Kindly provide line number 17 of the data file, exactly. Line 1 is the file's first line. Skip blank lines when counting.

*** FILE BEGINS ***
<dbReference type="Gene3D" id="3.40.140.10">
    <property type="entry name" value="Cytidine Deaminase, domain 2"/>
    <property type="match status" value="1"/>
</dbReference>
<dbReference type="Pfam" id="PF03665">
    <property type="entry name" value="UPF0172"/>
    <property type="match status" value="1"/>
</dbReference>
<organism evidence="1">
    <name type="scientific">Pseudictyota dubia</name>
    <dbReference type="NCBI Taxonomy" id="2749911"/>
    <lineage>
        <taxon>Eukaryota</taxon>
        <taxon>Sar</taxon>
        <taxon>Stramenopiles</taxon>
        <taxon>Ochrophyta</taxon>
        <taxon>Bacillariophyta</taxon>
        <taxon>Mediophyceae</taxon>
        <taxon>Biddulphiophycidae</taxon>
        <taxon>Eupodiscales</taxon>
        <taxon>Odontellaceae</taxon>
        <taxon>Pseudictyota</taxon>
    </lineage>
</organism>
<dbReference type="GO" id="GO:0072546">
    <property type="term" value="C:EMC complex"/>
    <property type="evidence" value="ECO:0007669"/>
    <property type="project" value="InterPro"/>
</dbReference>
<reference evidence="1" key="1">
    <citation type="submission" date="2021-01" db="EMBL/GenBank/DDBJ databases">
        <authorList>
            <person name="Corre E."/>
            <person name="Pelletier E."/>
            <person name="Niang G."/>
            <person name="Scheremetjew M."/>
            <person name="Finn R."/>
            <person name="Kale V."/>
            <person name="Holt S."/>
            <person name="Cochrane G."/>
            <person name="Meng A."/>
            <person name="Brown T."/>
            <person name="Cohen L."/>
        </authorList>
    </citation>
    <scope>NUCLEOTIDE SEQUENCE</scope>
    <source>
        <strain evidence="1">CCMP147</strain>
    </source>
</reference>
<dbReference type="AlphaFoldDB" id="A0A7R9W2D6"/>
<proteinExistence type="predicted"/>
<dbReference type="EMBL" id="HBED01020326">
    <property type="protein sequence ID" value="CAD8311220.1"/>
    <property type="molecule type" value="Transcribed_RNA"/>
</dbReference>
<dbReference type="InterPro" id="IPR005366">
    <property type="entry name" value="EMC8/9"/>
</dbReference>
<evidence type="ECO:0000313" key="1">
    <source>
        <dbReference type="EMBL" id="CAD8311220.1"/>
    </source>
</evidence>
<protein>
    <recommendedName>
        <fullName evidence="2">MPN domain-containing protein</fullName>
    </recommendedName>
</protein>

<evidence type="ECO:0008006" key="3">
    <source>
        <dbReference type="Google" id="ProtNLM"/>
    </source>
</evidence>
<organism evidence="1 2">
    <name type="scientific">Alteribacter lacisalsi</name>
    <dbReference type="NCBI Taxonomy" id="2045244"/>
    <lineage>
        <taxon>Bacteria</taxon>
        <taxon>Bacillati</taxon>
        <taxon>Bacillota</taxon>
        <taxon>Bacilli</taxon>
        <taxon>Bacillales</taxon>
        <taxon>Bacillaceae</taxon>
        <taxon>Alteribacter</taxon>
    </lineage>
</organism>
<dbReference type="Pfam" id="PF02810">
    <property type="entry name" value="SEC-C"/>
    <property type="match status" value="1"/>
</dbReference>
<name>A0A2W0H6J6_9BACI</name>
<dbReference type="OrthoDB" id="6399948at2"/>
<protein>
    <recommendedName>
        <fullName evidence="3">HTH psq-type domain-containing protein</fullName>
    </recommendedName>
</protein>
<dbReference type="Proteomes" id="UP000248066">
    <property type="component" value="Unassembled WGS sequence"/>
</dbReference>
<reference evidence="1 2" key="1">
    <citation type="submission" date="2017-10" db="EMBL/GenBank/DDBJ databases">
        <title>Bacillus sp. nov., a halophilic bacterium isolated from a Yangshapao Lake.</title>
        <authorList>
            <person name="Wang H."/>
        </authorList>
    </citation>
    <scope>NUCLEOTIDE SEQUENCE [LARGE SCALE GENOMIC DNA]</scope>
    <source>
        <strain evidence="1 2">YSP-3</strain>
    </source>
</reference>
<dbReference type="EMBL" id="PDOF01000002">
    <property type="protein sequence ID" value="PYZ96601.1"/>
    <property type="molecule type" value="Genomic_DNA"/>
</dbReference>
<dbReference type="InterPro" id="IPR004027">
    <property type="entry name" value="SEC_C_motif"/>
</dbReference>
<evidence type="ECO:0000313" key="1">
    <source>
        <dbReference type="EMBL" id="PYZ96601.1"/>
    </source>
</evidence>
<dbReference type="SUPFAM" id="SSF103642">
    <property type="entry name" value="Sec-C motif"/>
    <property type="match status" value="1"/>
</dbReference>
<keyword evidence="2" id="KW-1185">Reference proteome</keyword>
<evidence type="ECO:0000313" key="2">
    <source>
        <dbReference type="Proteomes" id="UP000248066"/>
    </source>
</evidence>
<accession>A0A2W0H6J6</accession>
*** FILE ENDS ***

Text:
        <taxon>Bacillariophyta</taxon>